Research | 2013

Road Diet Handbook: Setting Trends for Livable Streets.

  • Authored by:  J. Rosales

Rosales, J., Road Diet Handbook: Setting Trends for Livable Streets. Parsons Brinckerhoff Monograph 20, New York, New York (2006)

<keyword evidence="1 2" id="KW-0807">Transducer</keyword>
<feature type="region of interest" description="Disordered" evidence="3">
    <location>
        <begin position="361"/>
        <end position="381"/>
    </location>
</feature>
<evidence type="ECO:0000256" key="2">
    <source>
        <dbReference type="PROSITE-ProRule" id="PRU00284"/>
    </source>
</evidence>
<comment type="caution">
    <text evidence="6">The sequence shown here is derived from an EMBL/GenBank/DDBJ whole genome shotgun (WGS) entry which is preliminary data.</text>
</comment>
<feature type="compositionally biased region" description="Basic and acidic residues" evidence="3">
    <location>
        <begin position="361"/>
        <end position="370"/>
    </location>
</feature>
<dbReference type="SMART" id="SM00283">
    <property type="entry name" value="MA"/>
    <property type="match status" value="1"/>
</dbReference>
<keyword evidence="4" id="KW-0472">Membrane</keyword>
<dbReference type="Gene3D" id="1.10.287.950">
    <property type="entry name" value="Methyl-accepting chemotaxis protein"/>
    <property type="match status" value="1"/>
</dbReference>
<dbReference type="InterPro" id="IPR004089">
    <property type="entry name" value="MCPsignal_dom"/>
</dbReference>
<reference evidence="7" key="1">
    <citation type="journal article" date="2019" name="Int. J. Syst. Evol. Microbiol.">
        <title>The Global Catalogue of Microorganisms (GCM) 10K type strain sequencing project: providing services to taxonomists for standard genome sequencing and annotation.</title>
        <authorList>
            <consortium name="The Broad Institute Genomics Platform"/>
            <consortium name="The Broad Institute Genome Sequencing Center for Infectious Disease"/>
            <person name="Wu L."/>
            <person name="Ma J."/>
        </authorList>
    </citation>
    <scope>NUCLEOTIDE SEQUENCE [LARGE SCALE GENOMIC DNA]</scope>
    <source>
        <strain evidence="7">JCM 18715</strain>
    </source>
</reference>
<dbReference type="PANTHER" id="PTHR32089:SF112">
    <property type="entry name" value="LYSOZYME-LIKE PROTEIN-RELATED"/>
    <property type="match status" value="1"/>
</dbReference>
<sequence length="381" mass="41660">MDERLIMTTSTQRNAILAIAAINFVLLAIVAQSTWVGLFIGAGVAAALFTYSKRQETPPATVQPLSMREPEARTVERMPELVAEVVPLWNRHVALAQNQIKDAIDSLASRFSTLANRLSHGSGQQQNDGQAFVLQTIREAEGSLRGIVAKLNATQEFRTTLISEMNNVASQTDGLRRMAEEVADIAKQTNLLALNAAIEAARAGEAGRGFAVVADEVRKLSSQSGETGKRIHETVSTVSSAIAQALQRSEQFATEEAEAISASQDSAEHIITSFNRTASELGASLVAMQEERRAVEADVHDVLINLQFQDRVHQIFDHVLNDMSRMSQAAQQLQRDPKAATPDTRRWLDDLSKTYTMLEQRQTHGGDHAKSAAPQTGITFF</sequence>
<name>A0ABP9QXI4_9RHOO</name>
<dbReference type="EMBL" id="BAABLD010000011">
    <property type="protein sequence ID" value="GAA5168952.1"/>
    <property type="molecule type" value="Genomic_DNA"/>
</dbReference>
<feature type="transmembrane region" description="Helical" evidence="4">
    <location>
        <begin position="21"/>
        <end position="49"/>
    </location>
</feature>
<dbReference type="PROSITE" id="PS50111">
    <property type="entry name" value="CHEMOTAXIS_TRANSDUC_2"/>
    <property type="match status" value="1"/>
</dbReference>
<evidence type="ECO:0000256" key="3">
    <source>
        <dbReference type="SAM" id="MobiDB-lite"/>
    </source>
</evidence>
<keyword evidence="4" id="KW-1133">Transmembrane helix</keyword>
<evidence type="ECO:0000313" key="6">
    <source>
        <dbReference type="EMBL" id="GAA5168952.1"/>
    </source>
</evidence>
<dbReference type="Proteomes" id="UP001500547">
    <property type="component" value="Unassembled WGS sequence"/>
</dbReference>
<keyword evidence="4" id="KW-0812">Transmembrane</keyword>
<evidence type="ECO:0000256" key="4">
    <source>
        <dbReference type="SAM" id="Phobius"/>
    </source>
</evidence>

A recent trend is the application of a “road diet” which is typically a conversion from a four-lane road to a three-lane road where one lane serves as a TWLTL. This technique removes left-turning vehicles from a through travel lane and, as a result, reduces the number of through travel lanes. Though there may be additional delay for congested locations, the repeated blockage of a through lane (in each direction of travel) will be removed. This publication reviews recent road diet projects and indicates that, in general, road diets significantly reduce travel speeds, improve the pedestrian environment (by narrowing crossing distances and lowering the speed of vehicles the pedestrians are exposed to), and appear to have associated economic benefits. Often a road diet uses the existing pavement surface and adds on-street parking or bicycle lanes in lieu of the extra motor vehicle lane.